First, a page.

The Affordable Care Act’s (ACA) third annual open enrollment period kicked off November 1st and continues through January 31, 2016. During this time, individuals can enroll or renew coverage in qualified health plans through state and federal exchanges. The ACA’s open enrollment period is a great time to focus on reaching and enrolling children as well as their parents and other eligible adults. Research shows that parents who are enrolled in health coverage are more likely to enroll their children in coverage.
Although, very few children obtain their coverage through exchanges, as they are predominately enrolled in employer sponsored insurance or are eligible for Medicaid and CHIP, the Children’s Health Insurance Program (for which enrollment is open year round), open enrollment is a good time to remind families about the public and publicly subsidized coverage available for their children. By capitalizing on the current increased attention on health coverage, there are steps states can take to make sure children are part of outreach, enrollment and retention efforts.
NASHP recently published an issue brief that shares state strategies for reaching, enrolling, and retaining children in coverage during early implementation of the ACA. The promising practices discussed in the brief were surfaced during work with NASHP’s Children in the Vanguard network which, since 2011, has brought together teams of state Medicaid and CHIP officials with child health advocates to work together to advance child’s coverage. Many of the promising practices included in the paper are the direct result of the strong working relationships established between state officials and advocates.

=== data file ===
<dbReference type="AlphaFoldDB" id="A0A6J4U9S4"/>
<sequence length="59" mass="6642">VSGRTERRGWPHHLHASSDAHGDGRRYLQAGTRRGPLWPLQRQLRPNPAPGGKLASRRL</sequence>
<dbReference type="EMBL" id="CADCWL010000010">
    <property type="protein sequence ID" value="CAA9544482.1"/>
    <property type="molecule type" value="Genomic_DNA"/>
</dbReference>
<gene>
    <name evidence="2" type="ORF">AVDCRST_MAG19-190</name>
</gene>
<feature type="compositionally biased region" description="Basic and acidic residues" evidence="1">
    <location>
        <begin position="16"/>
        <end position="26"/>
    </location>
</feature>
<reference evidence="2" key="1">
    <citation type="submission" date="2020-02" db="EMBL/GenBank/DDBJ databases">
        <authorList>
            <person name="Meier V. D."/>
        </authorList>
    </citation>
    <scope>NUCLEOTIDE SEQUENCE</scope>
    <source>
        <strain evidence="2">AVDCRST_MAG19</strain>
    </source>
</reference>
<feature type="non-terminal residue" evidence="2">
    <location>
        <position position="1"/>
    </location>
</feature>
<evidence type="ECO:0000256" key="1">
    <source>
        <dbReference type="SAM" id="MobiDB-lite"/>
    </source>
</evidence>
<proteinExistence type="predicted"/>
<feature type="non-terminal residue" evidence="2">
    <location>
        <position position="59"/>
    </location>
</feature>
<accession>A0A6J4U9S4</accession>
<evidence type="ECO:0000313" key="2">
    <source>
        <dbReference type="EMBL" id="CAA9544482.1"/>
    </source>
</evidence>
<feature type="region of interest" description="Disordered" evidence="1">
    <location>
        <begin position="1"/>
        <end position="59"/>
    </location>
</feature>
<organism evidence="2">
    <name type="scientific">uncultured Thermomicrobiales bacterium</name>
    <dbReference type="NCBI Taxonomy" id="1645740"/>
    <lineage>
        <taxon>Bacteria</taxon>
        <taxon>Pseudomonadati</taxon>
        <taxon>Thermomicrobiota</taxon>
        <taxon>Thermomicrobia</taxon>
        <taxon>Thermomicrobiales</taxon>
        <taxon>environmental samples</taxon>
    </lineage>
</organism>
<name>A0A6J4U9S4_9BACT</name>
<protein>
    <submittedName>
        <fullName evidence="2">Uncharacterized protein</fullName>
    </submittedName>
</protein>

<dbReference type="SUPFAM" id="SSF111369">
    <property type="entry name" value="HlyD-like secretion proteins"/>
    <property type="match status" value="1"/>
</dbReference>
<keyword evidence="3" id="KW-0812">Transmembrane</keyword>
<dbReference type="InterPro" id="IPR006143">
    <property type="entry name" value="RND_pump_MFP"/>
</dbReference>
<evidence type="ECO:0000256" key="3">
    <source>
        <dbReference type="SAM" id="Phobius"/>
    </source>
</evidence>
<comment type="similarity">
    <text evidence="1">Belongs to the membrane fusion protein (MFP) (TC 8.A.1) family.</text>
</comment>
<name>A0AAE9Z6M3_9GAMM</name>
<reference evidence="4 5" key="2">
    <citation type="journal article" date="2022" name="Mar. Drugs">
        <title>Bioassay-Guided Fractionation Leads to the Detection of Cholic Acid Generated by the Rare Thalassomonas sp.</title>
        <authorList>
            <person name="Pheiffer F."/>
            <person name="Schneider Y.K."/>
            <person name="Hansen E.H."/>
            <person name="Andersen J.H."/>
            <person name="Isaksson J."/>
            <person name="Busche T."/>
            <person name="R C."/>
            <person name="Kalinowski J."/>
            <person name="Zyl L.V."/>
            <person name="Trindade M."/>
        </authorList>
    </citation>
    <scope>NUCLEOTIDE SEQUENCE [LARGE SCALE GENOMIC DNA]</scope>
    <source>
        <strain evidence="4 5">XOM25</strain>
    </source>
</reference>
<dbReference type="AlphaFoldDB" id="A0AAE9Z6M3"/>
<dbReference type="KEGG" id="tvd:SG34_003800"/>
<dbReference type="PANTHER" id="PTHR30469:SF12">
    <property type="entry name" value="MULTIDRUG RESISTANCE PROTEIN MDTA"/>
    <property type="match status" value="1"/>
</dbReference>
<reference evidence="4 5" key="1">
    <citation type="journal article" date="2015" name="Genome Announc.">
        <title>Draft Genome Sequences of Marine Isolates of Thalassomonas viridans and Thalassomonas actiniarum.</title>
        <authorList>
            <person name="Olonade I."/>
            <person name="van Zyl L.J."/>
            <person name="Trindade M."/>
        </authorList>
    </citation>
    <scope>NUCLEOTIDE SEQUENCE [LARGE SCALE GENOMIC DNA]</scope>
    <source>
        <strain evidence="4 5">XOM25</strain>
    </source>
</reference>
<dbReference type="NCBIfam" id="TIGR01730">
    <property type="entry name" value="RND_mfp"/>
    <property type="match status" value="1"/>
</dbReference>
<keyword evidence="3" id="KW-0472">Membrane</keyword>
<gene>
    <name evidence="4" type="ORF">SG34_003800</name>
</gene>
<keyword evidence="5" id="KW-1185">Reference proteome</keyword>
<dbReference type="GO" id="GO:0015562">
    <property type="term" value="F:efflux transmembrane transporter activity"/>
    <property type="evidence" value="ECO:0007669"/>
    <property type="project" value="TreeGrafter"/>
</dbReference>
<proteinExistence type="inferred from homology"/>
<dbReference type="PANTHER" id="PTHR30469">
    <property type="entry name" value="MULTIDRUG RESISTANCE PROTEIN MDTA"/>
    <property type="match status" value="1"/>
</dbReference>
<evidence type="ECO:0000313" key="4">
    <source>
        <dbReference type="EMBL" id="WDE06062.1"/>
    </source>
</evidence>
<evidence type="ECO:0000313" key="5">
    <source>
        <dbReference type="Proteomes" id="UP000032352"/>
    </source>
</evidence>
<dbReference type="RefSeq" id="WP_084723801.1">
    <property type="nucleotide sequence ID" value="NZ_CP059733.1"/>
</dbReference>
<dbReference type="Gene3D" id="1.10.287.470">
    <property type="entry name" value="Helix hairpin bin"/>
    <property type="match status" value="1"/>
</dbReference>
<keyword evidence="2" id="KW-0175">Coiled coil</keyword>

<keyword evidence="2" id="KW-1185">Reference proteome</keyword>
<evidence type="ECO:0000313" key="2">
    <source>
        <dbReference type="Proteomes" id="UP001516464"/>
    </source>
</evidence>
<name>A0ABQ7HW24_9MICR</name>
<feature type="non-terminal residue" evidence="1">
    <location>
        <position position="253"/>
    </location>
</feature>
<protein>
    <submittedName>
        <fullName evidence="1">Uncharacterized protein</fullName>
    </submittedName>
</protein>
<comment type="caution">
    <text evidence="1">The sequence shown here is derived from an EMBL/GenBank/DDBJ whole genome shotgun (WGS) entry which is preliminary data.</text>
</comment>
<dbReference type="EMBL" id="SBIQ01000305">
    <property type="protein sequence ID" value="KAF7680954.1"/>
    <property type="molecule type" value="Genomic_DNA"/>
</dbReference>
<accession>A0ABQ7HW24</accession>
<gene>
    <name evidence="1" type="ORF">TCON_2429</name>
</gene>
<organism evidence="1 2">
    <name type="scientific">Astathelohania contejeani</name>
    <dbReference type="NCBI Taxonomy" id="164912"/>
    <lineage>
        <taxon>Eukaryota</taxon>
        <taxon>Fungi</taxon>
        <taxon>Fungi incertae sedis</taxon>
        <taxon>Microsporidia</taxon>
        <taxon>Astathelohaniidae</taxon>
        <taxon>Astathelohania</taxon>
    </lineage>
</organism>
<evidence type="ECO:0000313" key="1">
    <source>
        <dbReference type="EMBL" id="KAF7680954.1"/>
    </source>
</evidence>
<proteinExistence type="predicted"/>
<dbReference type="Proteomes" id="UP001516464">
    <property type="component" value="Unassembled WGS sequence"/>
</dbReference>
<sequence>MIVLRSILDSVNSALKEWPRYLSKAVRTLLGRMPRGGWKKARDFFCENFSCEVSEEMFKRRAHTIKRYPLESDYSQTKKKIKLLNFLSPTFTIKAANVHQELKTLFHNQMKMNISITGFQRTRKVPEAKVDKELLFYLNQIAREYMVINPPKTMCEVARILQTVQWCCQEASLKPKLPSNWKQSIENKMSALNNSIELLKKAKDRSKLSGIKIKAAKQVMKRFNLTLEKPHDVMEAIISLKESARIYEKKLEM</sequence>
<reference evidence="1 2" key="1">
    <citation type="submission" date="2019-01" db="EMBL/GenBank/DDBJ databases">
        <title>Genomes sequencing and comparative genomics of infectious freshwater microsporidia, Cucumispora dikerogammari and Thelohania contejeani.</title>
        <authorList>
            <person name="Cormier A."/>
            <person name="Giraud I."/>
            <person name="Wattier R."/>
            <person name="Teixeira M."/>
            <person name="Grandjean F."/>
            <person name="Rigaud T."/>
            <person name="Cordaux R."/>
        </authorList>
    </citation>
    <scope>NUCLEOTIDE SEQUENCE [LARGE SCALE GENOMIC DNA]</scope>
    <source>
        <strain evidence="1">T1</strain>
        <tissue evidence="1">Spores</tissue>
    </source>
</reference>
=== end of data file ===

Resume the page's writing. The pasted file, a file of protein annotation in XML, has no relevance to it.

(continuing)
State teams took creative approaches to maintain a focus on children’s coverage, and their strategies emerged in themes:
- Targeting outreach efforts to specific populations
In Ohio, Medicaid officials engaged underserved minority communities to reduce enrollment barriers.
- Engaging and educating new partners
Rhode Island child health advocates developed a business process plan to engage partners, such as WIC offices, in a new Medicaid and CHIP renewal process.
- Keeping children enrolled in coverage
In Washington, officials created a streamlined renewal form for Medicaid and CHIP, and the state has seen its retention rate for family, children, and pregnancy Medicaid cases increase from 84 percent before 2014 to 91 percent today.
For more examples of ways state officials and advocates are working together to advance children’s coverage, read Promising Practices in Reaching, Enrolling, and Retaining Children in Coverage During Early ACA Implementation.